The “M. Butterfly” Effect

  • Photo by Photo courtesy of The Best Play

    Jung Dong-hwa as Song Liling in the Korean revival of “M. Butterfly.” Photo courtesy of The Best Play

  • Photo by Photo courtesy of The Best Play

    This question of self-deception unfolds on the set of “M. Butterfly” at the Sejong Center for the Performing Arts. Photo courtesy of The Best Play

  • Photo by Photo courtesy of The Best Play

    Actors Kim Young-min (Gallimard) and Jung Dong-hwa (Song Liling) in the Korean revival of “M. Butterfly.” Photo courtesy of The Best Play

One confused night I decided to go out to Itaewon, a place I had come to avoid out of habit. I was meeting a friend, a Korean guy who had recently come out of the closet at a “Nordic lounge” that just looked like any vampy bar on 8th avenue in Chelsea. When I arrived, the group was split between those who could speak English and those who could not. He sat with his date and a couple of other friends at the latter table, and I, much to my chagrin, was seated with the former.

There was a mix of foreigners and English-speaking Koreans—among them a young Korean boy. I say boy because he told me he was “18 years old,” but did not specify whether this meant “Korean age” or “regular age.” He then told me, unsolicited, that he had a boyfriend, a 52-year-old white man who lived in L.A. and then, without any cut of irony, that the man was the exact same age as his father.

“M. Butterfly” is a play about the allure and the pitfalls of racial fantasies.

Oftentimes when I take in information that I find confusing or uncomfortable, I take a beat too long to process it. Everything unravels in my brain like a slow-motion 100-plus car pileup on the freeway, with each subsequent detail careening into the next until I am left trying to piece together what just happened. This confusion/abjection usually plays out across my face, and is one of the reasons why I am a terrible liar.

That is a snapshot of what occurred inside my head as this 18, maybe 17, possibly 16-year-old boy told me about his 52-year-old father-boyfriend. I looked at him: he was skinny and small and cute as a button, which of course, just made everything more upsetting. I managed a question.

“So, L.A.?” I stated/asked.

He nodded, and told me, in halting, thickly accented English that his boyfriend would see him when he visited Seoul. He then pulled out his smartphone and showed me a blurry photo of a tall, pudgy white man at what looked like a house party. I smiled and nodded and quietly focused on my drink.

The years separating myself and this teenager, while few, felt like a wide, endless chasm. I thought back to my 16-year-old self, a young Korean-American boy living in a small town in Florida who thought that New York was everything. White men. Freedom. Possibility. I had a fantasy of New York, of what I could do, who I would meet and who I could become. It took years of disappointment before I realized that a fantasy was a place inside your head, and that no matter how hard you tried, you could never reach it. 

I didn’t need to ask this young, teenage boy any other questions. I already knew the answers.

***

So does Rene Gallimard, the protagonist of David Henry Hwang’s classic American play, “M. Butterfly.”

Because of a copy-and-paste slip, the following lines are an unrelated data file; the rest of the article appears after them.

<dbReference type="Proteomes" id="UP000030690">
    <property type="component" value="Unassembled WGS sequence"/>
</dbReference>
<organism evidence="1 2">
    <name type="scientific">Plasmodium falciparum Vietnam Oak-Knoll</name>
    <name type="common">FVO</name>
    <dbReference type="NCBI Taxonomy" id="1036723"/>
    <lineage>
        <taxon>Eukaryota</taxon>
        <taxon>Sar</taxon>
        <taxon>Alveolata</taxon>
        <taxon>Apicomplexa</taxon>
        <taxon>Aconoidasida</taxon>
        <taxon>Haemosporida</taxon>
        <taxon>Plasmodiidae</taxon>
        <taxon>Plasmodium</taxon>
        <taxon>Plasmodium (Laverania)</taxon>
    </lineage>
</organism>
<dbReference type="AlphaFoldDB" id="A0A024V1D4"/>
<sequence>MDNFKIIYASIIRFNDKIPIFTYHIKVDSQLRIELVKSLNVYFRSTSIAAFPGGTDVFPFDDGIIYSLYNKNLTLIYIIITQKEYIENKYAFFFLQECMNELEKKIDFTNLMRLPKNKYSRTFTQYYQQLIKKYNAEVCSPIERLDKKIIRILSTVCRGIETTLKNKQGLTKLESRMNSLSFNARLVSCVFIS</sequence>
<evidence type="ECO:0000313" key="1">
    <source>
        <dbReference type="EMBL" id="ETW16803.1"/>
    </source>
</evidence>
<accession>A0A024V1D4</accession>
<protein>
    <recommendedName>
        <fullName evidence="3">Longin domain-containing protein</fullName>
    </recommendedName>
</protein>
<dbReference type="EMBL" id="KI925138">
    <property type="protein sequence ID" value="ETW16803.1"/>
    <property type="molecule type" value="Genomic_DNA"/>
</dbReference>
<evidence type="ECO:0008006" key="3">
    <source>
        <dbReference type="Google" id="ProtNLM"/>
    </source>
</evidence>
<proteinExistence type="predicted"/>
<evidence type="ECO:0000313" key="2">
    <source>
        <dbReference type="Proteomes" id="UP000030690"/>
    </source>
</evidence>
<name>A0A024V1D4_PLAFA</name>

“M. Butterfly” is a play about the allure and the pitfalls of racial fantasies. Inspired by a news brief Hwang had read in The New York Times, the play is about a French diplomat, Rene Gallimard, stationed at the embassy in Beijing who falls in love with a Chinese opera singer by the name of Song Liling. She reminds him of his favorite Puccini opera, “Madama Butterfly.” He and Song have a 20-year affair that ends when the French government arrests them for espionage. It is in the courtroom when Gallimard learns that his lover had not only been a spy, but also a biological man. The last part really stuck in people’s craw. The judge, the French, all wanted to know: how could you not know?

This question of self-deception unfolds on the set of “M. Butterfly” here in Seoul—a giant bisected birdcage encased by soaring wooden beams arching towards a central apex—at the Sejong Center for the Performing Arts. It is as though Gallimard (played by Kim Young-min [김영민]) split open his skull to lay bare the four-and-a-half by five meter prison cell of his present situation next to the memories of his boyhood in Aix-en-Provence and 1960s Beijing, which have brought him there. 

Photo courtesy of The Best Play

The center of his fixation, and the most compelling figure of the play, is the opera diva, Song Liling (played by Jung Dong-hwa [정동화]). But the woman Gallimard meets is, like his memories, a phantasm. His Butterfly. His geisha. The woman who will weather abandonment and betrayal for the man she loves, until finally, she commits seppuku, because she would rather be dead than without her man. This is the story Gallimard falls in love with: a story of “pure sacrifice,” the promise that only an Oriental woman can make.

This is a mistake that Song uses to his advantage. According to Song, men play the female parts in the Pekinese opera because “only a man knows how a woman is supposed to act.” That is how Song becomes both everything that Gallimard ever wanted, and nothing at all. Song is a feat of production, a woman created by a man.

The Korean production hews close to original stage notes of this classic work of American theater, but it is impossible not to compare it to the original run, which featured John Lithgow as Gallimard and a then-unknown B.D. Wong as Song almost a quarter of a century prior. Wong’s own performance (you can see even in this short but wonderful clip) exposes the weaknesses of the Korean version. His voice lilted and seduced. It flickered, turning coy, bombastic or mysterious at the spike of an octave, a shift in pitch. Above all, he was funny, and his humor sharpened what can be very dense and heavy-handed material. (You can listen to an audio version of the original actors here.)

In short, he interprets Song’s indecipherability as impenetrable rather than mercurial; he withdraws when he should expand.